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13 November 2014

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You are in: Humber > Abolition > Abolition Architecture

Wilberforce House

Abolition Architecture

Follow in the footsteps of the abolitionists as we take a tour around the city’s Georgian period buildings.

There were a number of key figures in Hull that actively supported the anti-slavery movement during William Wilberforce’s campaign.

The city’s exquisite and long lost architecture were the base for some of these campaigners.

St. John Parish Church

The Ferens Art Gallery was once the site of a former church which figured in the evangelical movement against slavery.

St John Parish Church

An artist's representation of St John Church

The Church of St John was built by Reverend Thomas Dykes in the 1790s.

He was an evangelical Christian and a friend of William Wilberforce, who contributed to the construction of the church.

The Church opened for congregations in 1792 and in 1803 the tower and chancel were added.

Architect Cuthbert Broderick made further additions to the building in 1863.

Thomas Dykes preached at the church on many occasions and held anti-slavery sermons in the early 1800’s. His family were considered to be prominent in the movement against slavery.

Upon his death in 1847, Thomas Dykes was laid to rest in the vaults of the Church.

As the city centre expanded, people moved out of the area and congregations were held elsewhere.

As a result of this expansion, the church closed its doors in 1917 and parts of the interior were taken to the present St. John’s Church in Marfleet, before the building was demolished in the 1920’s.

The remains of Thomas Dykes and members of his family who were buried in the vaults were re-interred by a descendant in Hessle Cemetery.


The Charterhouse is a historic charitable organisation that has its origins in the 14th century, with the present buildings dating back to the 18th century.

Founded by Sir Michael de la Pole in 1384, the Charterhouse provided housing for the elderly and infirm and this continues to the present day.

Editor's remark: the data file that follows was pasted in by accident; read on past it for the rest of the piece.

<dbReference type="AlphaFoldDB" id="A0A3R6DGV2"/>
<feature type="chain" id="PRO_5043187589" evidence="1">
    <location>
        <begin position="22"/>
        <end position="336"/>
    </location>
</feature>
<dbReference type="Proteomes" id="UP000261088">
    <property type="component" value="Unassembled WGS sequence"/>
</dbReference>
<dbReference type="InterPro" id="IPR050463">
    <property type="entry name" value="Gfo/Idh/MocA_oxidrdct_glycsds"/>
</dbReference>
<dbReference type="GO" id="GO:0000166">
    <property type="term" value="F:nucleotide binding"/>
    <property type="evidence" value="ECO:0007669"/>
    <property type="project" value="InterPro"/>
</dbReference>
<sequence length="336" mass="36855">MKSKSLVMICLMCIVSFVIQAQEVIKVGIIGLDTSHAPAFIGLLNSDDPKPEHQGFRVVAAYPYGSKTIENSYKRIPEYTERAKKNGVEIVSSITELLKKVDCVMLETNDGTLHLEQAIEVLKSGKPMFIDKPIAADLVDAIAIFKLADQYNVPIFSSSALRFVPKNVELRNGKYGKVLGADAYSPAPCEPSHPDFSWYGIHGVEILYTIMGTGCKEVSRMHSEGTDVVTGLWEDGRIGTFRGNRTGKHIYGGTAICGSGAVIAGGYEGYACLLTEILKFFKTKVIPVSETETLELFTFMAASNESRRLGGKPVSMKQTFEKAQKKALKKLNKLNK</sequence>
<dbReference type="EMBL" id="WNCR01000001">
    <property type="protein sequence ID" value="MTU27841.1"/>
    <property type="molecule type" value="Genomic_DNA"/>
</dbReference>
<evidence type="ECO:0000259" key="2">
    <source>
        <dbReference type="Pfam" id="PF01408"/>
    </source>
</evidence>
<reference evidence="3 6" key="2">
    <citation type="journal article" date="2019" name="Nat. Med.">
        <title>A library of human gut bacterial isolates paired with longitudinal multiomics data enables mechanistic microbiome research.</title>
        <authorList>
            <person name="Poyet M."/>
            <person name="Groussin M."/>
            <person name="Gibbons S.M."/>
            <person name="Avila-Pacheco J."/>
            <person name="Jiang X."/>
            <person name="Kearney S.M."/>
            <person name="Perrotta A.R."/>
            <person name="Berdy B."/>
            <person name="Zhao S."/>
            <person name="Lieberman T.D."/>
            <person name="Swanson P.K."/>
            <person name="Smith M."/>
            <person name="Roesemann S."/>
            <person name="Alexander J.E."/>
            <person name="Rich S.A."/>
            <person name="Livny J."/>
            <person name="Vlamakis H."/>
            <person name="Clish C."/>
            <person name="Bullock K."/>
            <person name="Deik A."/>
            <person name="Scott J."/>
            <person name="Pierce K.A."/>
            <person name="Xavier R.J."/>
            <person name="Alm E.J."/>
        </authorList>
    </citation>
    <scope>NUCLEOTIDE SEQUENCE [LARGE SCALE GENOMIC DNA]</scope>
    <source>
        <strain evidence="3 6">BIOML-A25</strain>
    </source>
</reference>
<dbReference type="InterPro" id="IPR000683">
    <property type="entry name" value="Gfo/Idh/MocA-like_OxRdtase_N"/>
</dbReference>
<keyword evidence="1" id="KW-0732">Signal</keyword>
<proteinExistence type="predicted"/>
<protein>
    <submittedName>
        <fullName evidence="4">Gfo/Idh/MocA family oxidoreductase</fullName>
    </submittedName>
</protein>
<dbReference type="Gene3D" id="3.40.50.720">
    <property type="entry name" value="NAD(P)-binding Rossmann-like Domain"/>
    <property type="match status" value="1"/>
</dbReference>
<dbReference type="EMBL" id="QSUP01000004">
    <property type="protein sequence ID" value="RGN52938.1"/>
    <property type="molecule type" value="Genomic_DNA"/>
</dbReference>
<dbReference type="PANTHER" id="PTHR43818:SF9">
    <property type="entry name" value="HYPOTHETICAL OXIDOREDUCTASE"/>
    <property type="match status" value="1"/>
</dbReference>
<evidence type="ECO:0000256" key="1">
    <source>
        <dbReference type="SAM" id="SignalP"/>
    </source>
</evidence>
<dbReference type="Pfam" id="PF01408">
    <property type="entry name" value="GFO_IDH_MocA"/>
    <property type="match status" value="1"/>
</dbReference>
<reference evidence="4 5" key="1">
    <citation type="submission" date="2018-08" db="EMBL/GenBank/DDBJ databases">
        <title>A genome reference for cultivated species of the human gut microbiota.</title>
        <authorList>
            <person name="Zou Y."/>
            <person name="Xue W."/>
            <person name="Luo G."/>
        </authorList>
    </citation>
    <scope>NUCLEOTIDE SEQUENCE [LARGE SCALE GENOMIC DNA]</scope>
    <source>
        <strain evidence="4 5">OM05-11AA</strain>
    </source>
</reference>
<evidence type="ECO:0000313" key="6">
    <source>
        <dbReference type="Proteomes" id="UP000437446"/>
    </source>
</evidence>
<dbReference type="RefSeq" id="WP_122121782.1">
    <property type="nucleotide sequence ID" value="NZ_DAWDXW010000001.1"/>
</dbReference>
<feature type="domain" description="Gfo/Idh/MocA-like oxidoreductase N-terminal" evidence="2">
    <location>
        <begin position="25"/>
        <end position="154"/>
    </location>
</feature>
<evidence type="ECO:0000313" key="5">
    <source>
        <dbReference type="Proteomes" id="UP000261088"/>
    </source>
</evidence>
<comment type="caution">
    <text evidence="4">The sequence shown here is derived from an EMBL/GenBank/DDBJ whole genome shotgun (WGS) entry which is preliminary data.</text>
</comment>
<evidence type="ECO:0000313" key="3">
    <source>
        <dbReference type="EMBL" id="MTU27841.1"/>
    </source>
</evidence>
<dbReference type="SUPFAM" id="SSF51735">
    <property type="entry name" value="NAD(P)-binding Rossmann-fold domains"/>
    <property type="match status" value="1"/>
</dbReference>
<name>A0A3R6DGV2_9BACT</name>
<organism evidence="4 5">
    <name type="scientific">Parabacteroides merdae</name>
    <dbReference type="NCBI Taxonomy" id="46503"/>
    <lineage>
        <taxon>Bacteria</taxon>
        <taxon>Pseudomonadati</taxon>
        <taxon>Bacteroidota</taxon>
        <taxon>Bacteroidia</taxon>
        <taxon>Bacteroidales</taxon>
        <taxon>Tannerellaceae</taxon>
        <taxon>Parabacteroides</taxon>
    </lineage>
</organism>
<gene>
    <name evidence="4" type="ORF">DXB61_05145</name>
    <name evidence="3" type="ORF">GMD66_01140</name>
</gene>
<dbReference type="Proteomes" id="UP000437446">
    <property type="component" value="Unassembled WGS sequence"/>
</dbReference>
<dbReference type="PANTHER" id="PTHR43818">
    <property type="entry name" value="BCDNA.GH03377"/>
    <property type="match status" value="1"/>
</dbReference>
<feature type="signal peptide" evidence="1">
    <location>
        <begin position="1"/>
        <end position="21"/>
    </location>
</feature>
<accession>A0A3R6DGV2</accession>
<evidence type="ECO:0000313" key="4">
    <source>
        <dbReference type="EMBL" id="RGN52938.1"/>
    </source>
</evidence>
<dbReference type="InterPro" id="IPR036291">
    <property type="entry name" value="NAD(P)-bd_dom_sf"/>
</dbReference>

Rev Thomas Dykes' memorial in Charterhouse Chapel

Rev Thomas Dykes' memorial in Charterhouse Chapel

Thomas Dykes was the master of Charterhouse between 1830 and 1840 and was prominent in the anti-slavery movement in Hull.

He preached in the Charterhouse Chapel, which represents an exquisite example of Georgian ecclesiastical architecture.

Methodist Central Hall

The original Methodist Hall was once situated on Waltham Street in Hull and was built in the early 19th century.

During that period, Methodism played a very significant role in the fight against slavery.

John Wesley and many of his supporters were at the forefront of the abolitionist movement.

Sadly the original Hall fell into decay and was demolished after the Second World War.

The current Methodist Central Hall was built in the 1960’s.

High Street/Gandthi Way

The High Street was once the hub of the city and the trading base for many of Hull’s wealthy merchants.

Business of the port was mainly conducted in their family home.

Among the leading merchants that lived on the High Street included the Wilberforces, the Maisters, the Thompsons, the Blaydes and the Sykes.

Daniel Sykes, son of Joseph, was a former MP for Hull and was prominent in the anti-slavery movement.

He was a close friend of William Wilberforce who he had met at Pocklington School.

The Blaydes family were involved in a number of maritime ventures over several generations from shipbuilding and freight shipping to rope-making.

High Street

High Street: architecture still in tact

They were the main shipbuilders in Hull during the 18th and 19th centuries and owned one of the city’s oldest shipyards on the High Street, North End Yard, which is now a disused dry dock.

The houses that were once owned and built by these leading merchants still exist today with many of the original features still in tact.

Blaydes House is a maritime research centre owned by the University of Hull.

The Wilberforce House Museum underwent a £1.6m refurbishment and reopened on March 25th 2007 to mark the bicentenary of the passing of the Parliamentary Act to abolish the transatlantic slave trade.

Maister House is owned by the National Trust and is occupied by the architect firm, Gelder & Kitchen. The lobby and hall is open to the public.

Gandthi Way, formerly known as George Yard, was once home to the George Yard Chapel, which was the centre for Methodism in Hull.

last updated: 16/09/2008 at 13:19
created: 04/06/2007

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